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Predation and Mergers: Is Merger Law Counterproductive?

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  • Persson, Lars

Abstract

This Paper shows that predation might help firms overcome the free riding problem of mergers by changing the acquisition situation in the buyer's favour relative to the firms outside the merger. It is also shown that the bidding competition for the prey's assets is most harmful to predators when the use of the prey's assets exerts strong negative externalities on rivals, i.e. when their use severely reduces competitors' profits. The reason is that potential buyers are then willing to pay a high price for the prey in order to prevent other buyers from obtaining the assets. This implies that predators prefer predation technologies that destroy the prey's assets since they limit the negative effects of the subsequent bidding competition for the prey. It is also shown that a restrictive merger policy might be counterproductive, since it might increase the incentives for predation by helping predators avoid the bidding competition. Moreover, the incentive for predation under the US failing firm defence might be strong, since it allows mergers but limits the bidding competition.

Suggested Citation

  • Persson, Lars, 2001. "Predation and Mergers: Is Merger Law Counterproductive?," CEPR Discussion Papers 2734, C.E.P.R. Discussion Papers.
  • Handle: RePEc:cpr:ceprdp:2734
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    References listed on IDEAS

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    1. Appelbaum, Elie & Weber, Shlomo, 1992. "A note on the free rider problem in oligopoly," Economics Letters, Elsevier, vol. 40(4), pages 473-480, December.
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    8. Yamey, B S, 1972. "Predatory Price Cutting: Notes and Comments," Journal of Law and Economics, University of Chicago Press, vol. 15(1), pages 129-142, April.
    9. Perry, Martin K & Porter, Robert H, 1985. "Oligopoly and the Incentive for Horizontal Merger," American Economic Review, American Economic Association, vol. 75(1), pages 219-227, March.
    10. Morton I. Kamien & Israel Zang, 1990. "The Limits of Monopolization Through Acquisition," The Quarterly Journal of Economics, Oxford University Press, vol. 105(2), pages 465-499.
    11. Neumann, George R & Nelson, Jon P, 1982. "Safety Regulation and Firm Size: Effects of the Coal Mine Health and Safety Act of 1969," Journal of Law and Economics, University of Chicago Press, vol. 25(2), pages 183-199, October.
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    Citations

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    Cited by:

    1. Fumagalli, Chiara & Motta, Massimo & Persson, Lars, 2005. "Exclusive Dealing, Entry and Mergers," CEPR Discussion Papers 4902, C.E.P.R. Discussion Papers.
    2. Helder Vasconcelos, 2013. "Can the failing firm defence rule be counterproductive?," Oxford Economic Papers, Oxford University Press, vol. 65(2), pages 567-593, April.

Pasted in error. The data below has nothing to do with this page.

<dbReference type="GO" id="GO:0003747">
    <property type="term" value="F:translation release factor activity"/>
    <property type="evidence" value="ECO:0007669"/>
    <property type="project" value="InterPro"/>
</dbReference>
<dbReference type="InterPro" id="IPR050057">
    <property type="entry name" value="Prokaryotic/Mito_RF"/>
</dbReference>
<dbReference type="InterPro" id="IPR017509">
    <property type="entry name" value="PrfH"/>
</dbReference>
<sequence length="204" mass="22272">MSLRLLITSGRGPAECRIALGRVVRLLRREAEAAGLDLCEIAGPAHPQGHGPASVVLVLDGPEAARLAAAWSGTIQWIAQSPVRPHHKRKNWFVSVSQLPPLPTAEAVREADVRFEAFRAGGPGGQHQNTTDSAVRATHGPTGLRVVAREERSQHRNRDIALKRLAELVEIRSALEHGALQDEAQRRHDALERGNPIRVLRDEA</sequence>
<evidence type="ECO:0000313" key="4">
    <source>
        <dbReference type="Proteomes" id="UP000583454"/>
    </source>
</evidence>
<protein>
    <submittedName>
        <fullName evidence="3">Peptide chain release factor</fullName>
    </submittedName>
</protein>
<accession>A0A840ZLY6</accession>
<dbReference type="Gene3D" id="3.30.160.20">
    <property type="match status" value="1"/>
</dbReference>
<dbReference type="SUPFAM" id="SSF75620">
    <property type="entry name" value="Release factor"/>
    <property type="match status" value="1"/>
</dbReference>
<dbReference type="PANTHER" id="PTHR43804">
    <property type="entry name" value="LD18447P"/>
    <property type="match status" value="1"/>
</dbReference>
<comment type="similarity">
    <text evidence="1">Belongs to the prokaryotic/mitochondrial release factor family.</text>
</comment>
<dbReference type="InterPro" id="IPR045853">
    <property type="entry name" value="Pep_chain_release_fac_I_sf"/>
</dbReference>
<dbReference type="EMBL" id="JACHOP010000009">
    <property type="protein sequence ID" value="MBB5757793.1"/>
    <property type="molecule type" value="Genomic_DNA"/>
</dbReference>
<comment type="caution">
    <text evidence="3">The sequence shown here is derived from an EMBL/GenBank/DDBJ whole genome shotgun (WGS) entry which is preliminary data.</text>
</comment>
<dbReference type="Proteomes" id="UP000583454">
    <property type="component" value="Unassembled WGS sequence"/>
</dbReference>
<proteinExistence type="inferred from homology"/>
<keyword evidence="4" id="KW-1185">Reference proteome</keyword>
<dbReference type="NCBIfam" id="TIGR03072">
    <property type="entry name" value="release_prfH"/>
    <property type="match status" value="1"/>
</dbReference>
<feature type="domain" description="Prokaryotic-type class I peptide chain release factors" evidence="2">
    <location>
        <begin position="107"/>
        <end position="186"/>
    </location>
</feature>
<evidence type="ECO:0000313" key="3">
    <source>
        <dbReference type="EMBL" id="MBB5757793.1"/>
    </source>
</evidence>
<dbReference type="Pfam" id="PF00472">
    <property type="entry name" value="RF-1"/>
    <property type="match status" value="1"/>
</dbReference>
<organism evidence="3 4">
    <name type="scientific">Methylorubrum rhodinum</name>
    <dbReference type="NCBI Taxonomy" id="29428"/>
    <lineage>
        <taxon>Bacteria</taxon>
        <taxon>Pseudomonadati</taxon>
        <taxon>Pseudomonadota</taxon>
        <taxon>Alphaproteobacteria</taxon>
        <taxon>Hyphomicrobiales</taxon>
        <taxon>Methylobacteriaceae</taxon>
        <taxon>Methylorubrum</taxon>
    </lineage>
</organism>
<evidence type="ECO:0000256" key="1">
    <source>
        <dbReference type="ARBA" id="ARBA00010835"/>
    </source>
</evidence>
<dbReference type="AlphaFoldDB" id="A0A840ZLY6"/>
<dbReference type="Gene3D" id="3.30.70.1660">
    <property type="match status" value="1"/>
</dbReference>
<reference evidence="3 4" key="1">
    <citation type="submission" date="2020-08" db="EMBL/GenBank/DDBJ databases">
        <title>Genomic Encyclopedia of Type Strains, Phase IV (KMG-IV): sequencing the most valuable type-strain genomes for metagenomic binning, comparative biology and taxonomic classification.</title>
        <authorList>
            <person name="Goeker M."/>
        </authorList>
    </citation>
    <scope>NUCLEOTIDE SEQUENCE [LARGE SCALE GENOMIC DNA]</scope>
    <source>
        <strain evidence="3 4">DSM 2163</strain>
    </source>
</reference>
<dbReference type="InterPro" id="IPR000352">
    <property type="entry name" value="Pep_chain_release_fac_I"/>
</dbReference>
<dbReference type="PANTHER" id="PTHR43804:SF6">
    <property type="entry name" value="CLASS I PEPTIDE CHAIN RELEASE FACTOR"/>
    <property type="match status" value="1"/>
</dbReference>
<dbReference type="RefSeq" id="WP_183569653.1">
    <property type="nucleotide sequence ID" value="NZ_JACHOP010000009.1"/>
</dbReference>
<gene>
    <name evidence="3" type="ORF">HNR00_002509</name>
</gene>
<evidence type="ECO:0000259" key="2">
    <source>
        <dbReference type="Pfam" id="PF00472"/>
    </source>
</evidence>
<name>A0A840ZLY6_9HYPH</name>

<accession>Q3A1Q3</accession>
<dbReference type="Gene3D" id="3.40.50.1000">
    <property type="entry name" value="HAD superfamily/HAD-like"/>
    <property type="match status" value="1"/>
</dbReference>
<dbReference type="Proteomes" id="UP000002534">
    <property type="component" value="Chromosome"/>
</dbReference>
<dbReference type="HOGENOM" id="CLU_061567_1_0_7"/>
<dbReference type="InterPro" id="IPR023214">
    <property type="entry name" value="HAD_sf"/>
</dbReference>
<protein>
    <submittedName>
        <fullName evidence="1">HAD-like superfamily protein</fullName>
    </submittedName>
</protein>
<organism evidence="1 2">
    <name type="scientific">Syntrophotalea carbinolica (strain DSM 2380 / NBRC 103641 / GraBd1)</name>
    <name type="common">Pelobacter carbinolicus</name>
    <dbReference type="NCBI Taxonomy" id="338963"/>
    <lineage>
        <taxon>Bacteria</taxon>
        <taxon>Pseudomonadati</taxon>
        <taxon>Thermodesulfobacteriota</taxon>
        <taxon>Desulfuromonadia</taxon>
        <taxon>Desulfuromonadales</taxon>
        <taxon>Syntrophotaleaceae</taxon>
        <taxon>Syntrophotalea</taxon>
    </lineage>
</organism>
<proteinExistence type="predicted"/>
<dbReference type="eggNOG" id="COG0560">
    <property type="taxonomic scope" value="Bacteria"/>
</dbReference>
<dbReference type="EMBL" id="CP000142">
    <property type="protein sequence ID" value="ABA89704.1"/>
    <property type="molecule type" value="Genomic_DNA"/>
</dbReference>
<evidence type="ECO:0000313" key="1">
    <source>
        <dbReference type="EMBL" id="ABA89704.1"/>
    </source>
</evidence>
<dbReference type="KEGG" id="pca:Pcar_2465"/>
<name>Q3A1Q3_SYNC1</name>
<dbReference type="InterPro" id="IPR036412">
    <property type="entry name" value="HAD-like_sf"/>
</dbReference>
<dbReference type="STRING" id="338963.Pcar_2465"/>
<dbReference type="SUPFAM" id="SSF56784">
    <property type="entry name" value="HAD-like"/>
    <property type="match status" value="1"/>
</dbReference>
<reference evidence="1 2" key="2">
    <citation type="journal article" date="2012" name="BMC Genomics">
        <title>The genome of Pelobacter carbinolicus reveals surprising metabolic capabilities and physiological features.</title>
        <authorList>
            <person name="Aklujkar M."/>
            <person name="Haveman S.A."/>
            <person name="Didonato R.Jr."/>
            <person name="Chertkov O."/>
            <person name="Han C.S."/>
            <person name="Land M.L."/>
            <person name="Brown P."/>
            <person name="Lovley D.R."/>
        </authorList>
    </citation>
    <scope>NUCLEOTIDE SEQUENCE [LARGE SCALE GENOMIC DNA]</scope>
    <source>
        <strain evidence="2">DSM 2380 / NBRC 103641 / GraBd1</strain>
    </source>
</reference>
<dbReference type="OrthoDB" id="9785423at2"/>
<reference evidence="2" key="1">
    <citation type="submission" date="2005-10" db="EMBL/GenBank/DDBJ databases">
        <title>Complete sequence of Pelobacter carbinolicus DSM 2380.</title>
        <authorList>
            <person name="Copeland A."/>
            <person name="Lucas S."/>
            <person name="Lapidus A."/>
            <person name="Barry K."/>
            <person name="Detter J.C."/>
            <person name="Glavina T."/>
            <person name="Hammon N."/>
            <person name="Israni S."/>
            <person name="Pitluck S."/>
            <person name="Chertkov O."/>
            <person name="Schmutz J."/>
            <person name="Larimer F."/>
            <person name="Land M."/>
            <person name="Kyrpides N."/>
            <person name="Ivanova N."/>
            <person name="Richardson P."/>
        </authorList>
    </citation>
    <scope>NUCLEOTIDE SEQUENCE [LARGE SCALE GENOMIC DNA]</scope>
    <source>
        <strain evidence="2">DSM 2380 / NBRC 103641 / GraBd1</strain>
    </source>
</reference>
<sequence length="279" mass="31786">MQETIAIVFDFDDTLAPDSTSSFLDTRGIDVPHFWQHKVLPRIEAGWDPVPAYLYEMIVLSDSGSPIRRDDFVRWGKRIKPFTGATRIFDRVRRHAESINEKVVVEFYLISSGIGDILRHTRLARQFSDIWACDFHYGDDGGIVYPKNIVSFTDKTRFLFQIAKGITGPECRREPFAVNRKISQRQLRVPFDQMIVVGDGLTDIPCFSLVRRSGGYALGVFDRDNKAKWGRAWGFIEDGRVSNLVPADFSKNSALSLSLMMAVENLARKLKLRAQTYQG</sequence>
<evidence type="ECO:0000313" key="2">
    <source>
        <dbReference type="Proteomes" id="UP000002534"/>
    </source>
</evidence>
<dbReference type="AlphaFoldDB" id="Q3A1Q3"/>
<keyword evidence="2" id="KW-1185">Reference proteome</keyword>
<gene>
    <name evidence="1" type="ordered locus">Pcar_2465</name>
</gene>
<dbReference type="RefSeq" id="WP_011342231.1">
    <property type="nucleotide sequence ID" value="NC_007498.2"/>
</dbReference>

3. Mason, Robin & Weeds, Helen, 2013. "Merger policy, entry, and entrepreneurship," European Economic Review, Elsevier, vol. 57(C), pages 23-38.
    4. Chiara Fumagalli & Massimo Motta & Lars Persson, 2009. "ON THE ANTICOMPETITIVE EFFECT OF EXCLUSIVE DEALING WHEN ENTRY BY MERGER IS POSSIBLE -super-," Journal of Industrial Economics, Wiley Blackwell, vol. 57(4), pages 785-811, December.
    5. Miguel González-Maestre & Diego Peñarrubia, 2005. "Innovation, merger policy and technology transfer," Investigaciones Economicas, Fundación SEPI, vol. 29(1), pages 181-201, January.
    6. Appelbaum, Elie & Weber, Shlomo, 1992. "A note on the free rider problem in oligopoly," Economics Letters, Elsevier, vol. 40(4), pages 473-480, December.
    7. Friberg, Richard & Norbäck, Pehr-Johan & Persson, Lars, 2008. "Getting a Better Price: Strategic Behaviour before Changes in Ownership of Corporate Assets," Working Paper Series 777, Research Institute of Industrial Economics.
    8. Fumagalli, Chiara & Motta, Massimo & Persson, Lars, 2007. "On the Anticompetitive Effect of Exclusive Dealing when Entry by Merger is Possible," Working Paper Series 718, Research Institute of Industrial Economics.
    9. Norbäck, Pehr-Johan & Persson, Lars, 2007. "Globalization and Profitability of Cross-border Mergers & Acquisitions," CEPR Discussion Papers 6102, C.E.P.R. Discussion Papers.
    10. Ralph M. Braid, 2016. "Potential merger-forcing entry reduces maximum spacing between firms in spatial competition," Papers in Regional Science, Wiley Blackwell, vol. 95(3), pages 653-669, August.
    11. Kumar, Vikram & Marshall, Robert C. & Marx, Leslie M. & Samkharadze, Lily, 2015. "Buyer resistance for cartel versus merger," International Journal of Industrial Organization, Elsevier, vol. 39(C), pages 71-80.
    12. Pehr-Johan Norbäck & Lars Persson, 2008. "Globalization and profitability of cross-border mergers and acquisitions," Economic Theory, Springer;Society for the Advancement of Economic Theory (SAET), vol. 35(2), pages 241-266, May.

    More about this item

    Keywords

    Failing Firm Defence; Merger Law; Mergers; Predation;

    JEL classification:

    • K21 - Law and Economics - - Regulation and Business Law - - - Antitrust Law
    • L12 - Industrial Organization - - Market Structure, Firm Strategy, and Market Performance - - - Monopoly; Monopolization Strategies
    • L41 - Industrial Organization - - Antitrust Issues and Policies - - - Monopolization; Horizontal Anticompetitive Practices

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